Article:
Are you looking for solid nets resources, printable worksheets, or interactive apps? Check out the five websites below. These sites contains resources about solids, their properties, and their nets. Printable nets are also available.
Annenberg Media has an interactive page on Platonic solids, prisms, and pyramids. It allows users to rotate 3d shapes and see how the solids are formed from their nets.
Illuminations has a page that lets you explore nets of Platonic solids. What is good about this interactive program is that it also allows you to create your own net.
Math Interactives allows users to explore the relationship between the volume of the solids and their nets. Users can also check if their visualization skill by predicting the top view, front view, and side view of the solids.
Maths is Fun – Maths is fun has a page about Platonic solids. The resource includes properties, printable nets, as well as 3d interactive animations.
SEN Teacher is a website that provides free learning materials. The website has free printable nets of polyhedra which is available in PDF. The website also allows users to create customize nets putting images on them creating “photonets.”
In Tessellations: The Mathematics of Tiling post, we have learned that there are only three regular polygons that can tessellate the plane: squares, equilateral triangles, and regular hexagons. In Figure 1, we can see why this is so. The angle sum of the interior angles of the regular polygons meeting at a point add up to 360 degrees.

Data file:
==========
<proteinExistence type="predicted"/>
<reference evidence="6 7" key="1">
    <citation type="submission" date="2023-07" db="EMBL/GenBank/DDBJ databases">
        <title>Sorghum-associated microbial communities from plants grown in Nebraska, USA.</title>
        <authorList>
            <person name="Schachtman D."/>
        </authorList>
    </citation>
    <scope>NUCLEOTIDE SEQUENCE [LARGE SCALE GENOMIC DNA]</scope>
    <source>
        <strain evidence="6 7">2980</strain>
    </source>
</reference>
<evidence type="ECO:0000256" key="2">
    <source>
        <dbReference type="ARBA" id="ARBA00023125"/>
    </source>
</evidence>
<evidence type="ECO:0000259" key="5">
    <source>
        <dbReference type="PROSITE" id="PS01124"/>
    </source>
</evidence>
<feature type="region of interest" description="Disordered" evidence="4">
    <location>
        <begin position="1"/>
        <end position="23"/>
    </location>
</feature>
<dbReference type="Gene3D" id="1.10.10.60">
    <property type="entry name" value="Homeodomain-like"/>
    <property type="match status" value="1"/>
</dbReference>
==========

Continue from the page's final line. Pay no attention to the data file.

Figure 1 – Tessellating regular polygons.
Looking at the other regular polygons as shown in Figure 2, we can see clearly why the polygons cannot tessellate. The sums of the interior angles are either greater than or less than 360 degrees. » Read more
Regular polygons are polygons with congruent sides and congruent interior angles. In three dimensions, the equivalent of regular polygons are regular polyhedra — solids whose faces are congruent regular polygons. The most common regular polyhedron is the cube whose faces are congruent squares. The other regular polyhedra are shown below.
The Platonic Solids
Regular polyhedra are also known as Platonic solids — named after the Greek philosopher and mathematician Plato. The Greeks studied Platonic solids extensively, and they even associated them with the four classic elements: cube for earth, octahedron for air, icosahedron for water, and tetrahedron for fire. » Read more